When it comes to A-list celebrities in the hip-hop space, his designs can be seen on rappers like Kanye, Big Sean and Drake, while the ladies of the space like Ciara and of course Rihanna, swear by his dark grunge-inspired designs.
Tisci hosted one of the most acclaimed fashion shows of the season that is said to have left some in tears, and was chosen to fill a much coveted seat as a co-host at the Costume Institute Benefit to open the Metropolitan Museum of Art’s landmark show “Punk: Chaos to Couture” with honored guest Beyonce.
But his beginnings were hardly as glamorous.
In lieu of Tisci’s aforementioned accomplishments, and his sheer awesomeness, New York Times Fashion Magazine sat down with the designer to learn more about his aesthetic selections, his upbringing, and more important than the previous, what changes he hopes to elicit through his designs. Check out some excerpts from the interview below.
Oh his upbringing:
“My story is intense and if I was born again I would ask God to give me the same story. My father wanted a boy. And then he died when I was young. I went through suffering but it informed both the head and the heart, making me who I am. We had no money and I grew up amongst these women: they are my greatest inspiration and my biggest fans.”
On his teenage years coming to terms with his own creativity in the strong macho culture of Italy:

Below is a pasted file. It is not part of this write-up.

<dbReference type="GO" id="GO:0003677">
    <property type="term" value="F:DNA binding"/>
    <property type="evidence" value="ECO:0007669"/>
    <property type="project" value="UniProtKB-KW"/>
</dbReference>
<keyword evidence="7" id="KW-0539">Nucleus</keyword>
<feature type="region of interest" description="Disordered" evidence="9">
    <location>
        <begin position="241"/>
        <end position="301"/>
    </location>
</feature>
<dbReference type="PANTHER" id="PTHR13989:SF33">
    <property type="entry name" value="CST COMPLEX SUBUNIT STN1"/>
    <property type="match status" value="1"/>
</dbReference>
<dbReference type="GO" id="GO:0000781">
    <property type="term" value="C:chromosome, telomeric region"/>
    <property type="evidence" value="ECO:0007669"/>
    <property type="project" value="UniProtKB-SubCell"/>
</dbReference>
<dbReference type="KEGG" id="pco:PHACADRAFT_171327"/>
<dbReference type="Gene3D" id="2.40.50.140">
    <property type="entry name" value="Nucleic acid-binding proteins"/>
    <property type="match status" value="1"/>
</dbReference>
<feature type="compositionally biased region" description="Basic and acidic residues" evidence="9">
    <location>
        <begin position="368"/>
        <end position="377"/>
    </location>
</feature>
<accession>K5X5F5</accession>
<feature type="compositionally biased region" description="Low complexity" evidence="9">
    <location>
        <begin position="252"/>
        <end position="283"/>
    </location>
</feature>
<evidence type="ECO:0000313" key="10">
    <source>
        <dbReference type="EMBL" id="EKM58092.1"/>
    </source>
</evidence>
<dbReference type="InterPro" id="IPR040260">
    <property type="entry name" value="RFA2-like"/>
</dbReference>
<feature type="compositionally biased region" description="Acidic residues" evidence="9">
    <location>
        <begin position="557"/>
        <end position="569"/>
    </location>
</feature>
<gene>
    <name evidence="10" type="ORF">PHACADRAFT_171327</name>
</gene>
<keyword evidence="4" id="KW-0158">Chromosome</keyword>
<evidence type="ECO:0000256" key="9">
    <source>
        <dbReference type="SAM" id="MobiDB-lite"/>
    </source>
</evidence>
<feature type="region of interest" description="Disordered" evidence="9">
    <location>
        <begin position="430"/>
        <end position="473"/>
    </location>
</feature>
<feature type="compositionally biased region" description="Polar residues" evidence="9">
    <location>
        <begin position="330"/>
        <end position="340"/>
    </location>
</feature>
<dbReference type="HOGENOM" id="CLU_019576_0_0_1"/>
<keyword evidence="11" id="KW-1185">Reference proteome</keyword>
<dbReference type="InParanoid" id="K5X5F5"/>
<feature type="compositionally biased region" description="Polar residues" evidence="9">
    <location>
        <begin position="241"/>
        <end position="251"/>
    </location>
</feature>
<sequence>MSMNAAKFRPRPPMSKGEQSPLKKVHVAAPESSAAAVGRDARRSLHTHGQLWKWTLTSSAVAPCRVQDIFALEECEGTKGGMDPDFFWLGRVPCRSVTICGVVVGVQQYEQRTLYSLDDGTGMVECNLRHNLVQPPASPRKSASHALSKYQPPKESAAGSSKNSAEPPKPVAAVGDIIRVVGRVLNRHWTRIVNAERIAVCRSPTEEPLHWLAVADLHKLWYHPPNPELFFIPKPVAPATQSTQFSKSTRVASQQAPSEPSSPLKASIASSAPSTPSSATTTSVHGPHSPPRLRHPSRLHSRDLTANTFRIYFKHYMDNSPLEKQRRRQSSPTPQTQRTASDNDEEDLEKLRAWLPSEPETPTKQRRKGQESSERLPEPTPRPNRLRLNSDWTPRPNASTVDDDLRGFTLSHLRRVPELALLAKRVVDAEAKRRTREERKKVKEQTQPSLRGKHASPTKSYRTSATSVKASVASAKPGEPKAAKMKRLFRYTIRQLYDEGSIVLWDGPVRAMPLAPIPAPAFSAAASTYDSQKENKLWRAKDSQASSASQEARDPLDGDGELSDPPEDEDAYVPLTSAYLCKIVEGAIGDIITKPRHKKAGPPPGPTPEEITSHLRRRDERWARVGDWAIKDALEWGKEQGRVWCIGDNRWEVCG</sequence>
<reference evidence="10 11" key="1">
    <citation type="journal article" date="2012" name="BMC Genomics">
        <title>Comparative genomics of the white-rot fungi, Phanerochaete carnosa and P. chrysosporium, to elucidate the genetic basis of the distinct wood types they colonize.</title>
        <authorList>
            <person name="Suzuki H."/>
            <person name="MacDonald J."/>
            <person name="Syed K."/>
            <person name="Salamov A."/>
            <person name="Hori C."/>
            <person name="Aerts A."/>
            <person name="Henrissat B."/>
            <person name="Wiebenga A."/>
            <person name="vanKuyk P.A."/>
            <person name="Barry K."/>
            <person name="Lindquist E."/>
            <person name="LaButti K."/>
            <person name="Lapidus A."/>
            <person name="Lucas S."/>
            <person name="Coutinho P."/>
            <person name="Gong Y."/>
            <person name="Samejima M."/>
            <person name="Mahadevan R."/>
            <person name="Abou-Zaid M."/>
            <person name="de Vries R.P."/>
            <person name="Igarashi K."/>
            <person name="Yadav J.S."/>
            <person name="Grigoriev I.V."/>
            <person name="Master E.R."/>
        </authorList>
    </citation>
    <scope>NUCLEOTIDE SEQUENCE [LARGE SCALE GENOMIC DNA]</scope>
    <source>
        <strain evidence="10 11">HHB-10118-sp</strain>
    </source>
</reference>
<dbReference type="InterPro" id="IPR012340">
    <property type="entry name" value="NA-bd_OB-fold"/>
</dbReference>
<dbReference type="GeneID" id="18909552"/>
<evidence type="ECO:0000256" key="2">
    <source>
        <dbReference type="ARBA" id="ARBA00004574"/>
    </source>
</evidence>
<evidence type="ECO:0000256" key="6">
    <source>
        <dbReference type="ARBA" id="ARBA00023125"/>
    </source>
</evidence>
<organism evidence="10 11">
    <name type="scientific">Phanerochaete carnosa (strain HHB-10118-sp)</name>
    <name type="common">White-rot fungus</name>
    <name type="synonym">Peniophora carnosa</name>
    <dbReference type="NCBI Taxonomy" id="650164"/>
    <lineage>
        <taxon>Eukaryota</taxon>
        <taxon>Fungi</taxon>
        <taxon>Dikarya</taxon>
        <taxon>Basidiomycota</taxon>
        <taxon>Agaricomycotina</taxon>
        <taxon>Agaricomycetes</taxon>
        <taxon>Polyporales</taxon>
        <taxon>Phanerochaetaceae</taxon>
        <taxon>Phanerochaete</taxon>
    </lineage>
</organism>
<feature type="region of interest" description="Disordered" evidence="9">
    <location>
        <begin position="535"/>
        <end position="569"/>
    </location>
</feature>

“I grew my hair long and did my face white. My mother was clever: she never stopped me. I looked like a real freak but I was reading a lot, and that, too, made me dream. It was London and New York I dreamt about.”
On criticism by his native country:
“I have been killed so many times in my career for saying things. When I touch on sex and religion — I love sex, and I pray every night — that makes me a bad and a dangerous person in some eyes. But I went for it. I was ready to be criticized. I want to break down the legend of Italian men being macho, you know, the whole thing: Italian women and their large breasts, the football and the pizza, the women always dominated by the men.”
On making affordable clothes in each collection:
“I make sure that in every collection there is stuff for kids with less money. They might have to save up but it is reachable. My sisters still work in factories, and why shouldn’t normal people have the chance to dream, to wear the Givenchy label? I want my sister, my nephew, my niece to be able to go to a Givenchy store and buy something, not just a princess, you know?”
Riccardo has an inspiring story. Head over to New York Times Blog to read the entire interview.